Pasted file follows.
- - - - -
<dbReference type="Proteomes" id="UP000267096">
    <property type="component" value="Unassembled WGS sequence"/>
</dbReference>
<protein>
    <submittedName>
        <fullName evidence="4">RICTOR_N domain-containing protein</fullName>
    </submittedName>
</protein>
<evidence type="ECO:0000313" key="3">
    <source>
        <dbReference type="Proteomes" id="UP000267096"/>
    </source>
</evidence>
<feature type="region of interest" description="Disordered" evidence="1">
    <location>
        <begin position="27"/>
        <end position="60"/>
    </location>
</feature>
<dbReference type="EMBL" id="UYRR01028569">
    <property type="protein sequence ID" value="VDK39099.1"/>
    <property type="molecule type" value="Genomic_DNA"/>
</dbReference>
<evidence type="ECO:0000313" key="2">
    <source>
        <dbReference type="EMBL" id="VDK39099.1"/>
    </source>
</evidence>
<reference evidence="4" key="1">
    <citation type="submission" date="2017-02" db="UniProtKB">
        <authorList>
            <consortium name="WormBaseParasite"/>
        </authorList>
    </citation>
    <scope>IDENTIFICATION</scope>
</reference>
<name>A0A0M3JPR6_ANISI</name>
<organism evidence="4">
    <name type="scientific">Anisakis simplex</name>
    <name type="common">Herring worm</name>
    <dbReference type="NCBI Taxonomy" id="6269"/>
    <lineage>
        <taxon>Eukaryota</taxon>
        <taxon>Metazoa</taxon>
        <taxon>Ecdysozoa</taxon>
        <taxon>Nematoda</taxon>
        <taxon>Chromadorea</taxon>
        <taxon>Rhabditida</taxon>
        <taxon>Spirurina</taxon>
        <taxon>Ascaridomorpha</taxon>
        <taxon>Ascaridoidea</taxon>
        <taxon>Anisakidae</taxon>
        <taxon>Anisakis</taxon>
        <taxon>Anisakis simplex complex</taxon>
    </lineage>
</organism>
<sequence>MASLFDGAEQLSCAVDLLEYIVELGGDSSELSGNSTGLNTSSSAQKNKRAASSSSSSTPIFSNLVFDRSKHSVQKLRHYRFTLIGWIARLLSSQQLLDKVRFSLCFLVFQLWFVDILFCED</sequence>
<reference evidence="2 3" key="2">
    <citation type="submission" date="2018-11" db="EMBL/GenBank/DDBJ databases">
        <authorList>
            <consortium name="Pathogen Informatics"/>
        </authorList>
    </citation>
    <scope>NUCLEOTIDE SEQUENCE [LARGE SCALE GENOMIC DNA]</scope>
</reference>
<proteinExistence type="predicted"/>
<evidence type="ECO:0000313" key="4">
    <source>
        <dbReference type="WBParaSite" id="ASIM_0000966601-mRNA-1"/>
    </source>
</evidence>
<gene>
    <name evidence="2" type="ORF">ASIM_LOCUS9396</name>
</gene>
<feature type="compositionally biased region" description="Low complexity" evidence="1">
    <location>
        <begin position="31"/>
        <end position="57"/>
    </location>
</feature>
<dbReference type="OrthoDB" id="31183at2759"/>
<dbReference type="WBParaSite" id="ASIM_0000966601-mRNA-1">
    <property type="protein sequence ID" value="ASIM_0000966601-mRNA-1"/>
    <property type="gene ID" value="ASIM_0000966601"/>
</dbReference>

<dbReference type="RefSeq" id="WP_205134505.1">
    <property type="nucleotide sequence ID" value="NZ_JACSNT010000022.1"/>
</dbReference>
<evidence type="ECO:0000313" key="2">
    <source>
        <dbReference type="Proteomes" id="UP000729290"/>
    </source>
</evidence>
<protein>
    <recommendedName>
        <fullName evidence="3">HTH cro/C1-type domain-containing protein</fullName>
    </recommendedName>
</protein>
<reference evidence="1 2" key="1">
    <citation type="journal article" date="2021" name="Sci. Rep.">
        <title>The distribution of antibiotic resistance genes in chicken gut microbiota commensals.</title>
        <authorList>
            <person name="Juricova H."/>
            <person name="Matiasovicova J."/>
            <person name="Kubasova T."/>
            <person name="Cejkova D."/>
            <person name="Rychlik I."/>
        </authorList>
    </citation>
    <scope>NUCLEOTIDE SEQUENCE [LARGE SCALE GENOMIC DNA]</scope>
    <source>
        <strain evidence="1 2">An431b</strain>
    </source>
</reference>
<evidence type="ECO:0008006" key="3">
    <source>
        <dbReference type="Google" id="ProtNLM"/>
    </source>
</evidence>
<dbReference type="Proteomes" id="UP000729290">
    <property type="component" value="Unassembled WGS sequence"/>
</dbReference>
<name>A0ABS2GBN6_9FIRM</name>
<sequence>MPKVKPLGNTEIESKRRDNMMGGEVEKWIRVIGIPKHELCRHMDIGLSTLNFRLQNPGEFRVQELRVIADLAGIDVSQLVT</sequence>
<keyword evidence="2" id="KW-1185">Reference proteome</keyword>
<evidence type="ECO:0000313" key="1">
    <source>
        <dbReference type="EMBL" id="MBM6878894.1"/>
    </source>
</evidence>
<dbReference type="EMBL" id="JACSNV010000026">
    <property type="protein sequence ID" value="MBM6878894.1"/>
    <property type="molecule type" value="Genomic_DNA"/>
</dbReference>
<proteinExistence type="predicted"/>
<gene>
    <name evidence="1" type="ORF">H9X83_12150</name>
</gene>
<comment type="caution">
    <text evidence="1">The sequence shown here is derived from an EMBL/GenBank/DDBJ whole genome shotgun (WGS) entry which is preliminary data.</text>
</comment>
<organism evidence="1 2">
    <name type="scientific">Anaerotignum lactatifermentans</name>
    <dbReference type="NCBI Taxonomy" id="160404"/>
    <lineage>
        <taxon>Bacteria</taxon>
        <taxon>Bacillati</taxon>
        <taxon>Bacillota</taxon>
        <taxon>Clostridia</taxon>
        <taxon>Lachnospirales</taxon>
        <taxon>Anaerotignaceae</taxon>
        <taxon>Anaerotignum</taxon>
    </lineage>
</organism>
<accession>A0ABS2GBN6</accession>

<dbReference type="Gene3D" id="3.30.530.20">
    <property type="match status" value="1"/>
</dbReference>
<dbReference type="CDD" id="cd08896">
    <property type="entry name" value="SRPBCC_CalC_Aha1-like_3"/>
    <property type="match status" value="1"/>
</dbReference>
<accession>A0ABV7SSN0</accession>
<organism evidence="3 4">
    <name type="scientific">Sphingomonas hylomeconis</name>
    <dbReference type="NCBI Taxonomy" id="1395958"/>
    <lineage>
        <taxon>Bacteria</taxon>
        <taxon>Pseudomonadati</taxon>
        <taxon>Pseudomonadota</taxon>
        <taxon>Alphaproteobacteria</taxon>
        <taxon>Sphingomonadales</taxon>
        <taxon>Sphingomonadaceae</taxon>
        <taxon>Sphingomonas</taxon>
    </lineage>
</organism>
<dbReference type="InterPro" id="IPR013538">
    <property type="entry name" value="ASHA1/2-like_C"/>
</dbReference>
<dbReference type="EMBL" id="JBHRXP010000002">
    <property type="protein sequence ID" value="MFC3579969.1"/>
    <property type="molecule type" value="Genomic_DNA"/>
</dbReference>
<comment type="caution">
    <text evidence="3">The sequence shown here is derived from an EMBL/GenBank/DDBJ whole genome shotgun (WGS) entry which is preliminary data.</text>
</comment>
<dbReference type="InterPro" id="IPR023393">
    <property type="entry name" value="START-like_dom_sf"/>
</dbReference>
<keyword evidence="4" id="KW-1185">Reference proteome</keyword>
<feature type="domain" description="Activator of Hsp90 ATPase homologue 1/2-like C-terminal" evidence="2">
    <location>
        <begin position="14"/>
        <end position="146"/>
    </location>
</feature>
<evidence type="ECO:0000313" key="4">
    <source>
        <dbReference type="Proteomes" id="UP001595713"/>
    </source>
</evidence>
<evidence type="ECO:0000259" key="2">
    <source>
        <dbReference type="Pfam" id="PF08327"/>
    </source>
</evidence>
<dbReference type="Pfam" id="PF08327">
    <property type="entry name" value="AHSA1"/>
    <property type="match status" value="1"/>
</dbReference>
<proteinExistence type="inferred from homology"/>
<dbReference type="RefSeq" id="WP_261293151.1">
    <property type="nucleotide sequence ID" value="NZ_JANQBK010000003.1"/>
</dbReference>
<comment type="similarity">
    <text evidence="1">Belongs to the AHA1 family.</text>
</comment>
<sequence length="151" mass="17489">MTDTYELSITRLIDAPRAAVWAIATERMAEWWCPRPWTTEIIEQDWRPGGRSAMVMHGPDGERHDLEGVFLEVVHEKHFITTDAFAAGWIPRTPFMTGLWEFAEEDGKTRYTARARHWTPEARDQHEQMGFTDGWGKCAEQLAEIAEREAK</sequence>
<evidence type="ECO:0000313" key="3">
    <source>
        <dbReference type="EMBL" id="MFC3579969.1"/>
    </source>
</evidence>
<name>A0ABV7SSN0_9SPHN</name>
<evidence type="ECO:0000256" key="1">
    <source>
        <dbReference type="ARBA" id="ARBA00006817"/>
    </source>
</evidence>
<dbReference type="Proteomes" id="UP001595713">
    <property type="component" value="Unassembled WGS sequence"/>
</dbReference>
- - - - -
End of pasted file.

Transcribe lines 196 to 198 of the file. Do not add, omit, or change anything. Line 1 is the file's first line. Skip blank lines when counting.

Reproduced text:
</feature>
<evidence type="ECO:0000313" key="4">
    <source>